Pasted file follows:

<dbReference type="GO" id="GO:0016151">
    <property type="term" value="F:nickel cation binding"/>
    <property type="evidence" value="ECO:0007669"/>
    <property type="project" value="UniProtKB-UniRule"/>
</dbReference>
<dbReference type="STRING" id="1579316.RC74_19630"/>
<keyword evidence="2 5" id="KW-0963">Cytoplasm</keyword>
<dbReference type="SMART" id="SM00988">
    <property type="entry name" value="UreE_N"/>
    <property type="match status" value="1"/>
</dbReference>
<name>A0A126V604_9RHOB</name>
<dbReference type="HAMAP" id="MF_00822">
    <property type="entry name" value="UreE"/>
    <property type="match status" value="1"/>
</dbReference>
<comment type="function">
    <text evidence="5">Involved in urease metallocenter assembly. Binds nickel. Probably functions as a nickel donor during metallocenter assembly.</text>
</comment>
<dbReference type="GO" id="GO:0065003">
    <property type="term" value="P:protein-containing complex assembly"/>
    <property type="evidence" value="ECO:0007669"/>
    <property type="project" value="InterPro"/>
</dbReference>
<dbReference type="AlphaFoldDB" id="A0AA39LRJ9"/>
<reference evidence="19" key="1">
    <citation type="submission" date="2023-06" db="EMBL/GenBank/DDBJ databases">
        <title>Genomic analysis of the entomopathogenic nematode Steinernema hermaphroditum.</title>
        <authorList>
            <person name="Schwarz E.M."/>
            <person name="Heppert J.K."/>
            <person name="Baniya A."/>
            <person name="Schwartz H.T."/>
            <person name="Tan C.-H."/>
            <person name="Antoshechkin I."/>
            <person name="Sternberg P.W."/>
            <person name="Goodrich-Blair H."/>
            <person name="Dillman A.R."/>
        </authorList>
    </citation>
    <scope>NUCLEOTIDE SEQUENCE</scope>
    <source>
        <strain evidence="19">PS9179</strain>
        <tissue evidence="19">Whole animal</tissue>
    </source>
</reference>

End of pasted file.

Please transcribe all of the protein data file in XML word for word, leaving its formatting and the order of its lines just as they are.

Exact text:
<dbReference type="GO" id="GO:0016151">
    <property type="term" value="F:nickel cation binding"/>
    <property type="evidence" value="ECO:0007669"/>
    <property type="project" value="UniProtKB-UniRule"/>
</dbReference>
<dbReference type="STRING" id="1579316.RC74_19630"/>
<keyword evidence="2 5" id="KW-0963">Cytoplasm</keyword>
<dbReference type="SMART" id="SM00988">
    <property type="entry name" value="UreE_N"/>
    <property type="match status" value="1"/>
</dbReference>
<name>A0A126V604_9RHOB</name>
<dbReference type="HAMAP" id="MF_00822">
    <property type="entry name" value="UreE"/>
    <property type="match status" value="1"/>
</dbReference>
<comment type="function">
    <text evidence="5">Involved in urease metallocenter assembly. Binds nickel. Probably functions as a nickel donor during metallocenter assembly.</text>
</comment>
<dbReference type="GO" id="GO:0065003">
    <property type="term" value="P:protein-containing complex assembly"/>
    <property type="evidence" value="ECO:0007669"/>
    <property type="project" value="InterPro"/>
</dbReference>
<dbReference type="AlphaFoldDB" id="A0AA39LRJ9"/>
<reference evidence="19" key="1">
    <citation type="submission" date="2023-06" db="EMBL/GenBank/DDBJ databases">
        <title>Genomic analysis of the entomopathogenic nematode Steinernema hermaphroditum.</title>
        <authorList>
            <person name="Schwarz E.M."/>
            <person name="Heppert J.K."/>
            <person name="Baniya A."/>
            <person name="Schwartz H.T."/>
            <person name="Tan C.-H."/>
            <person name="Antoshechkin I."/>
            <person name="Sternberg P.W."/>
            <person name="Goodrich-Blair H."/>
            <person name="Dillman A.R."/>
        </authorList>
    </citation>
    <scope>NUCLEOTIDE SEQUENCE</scope>
    <source>
        <strain evidence="19">PS9179</strain>
        <tissue evidence="19">Whole animal</tissue>
    </source>
</reference>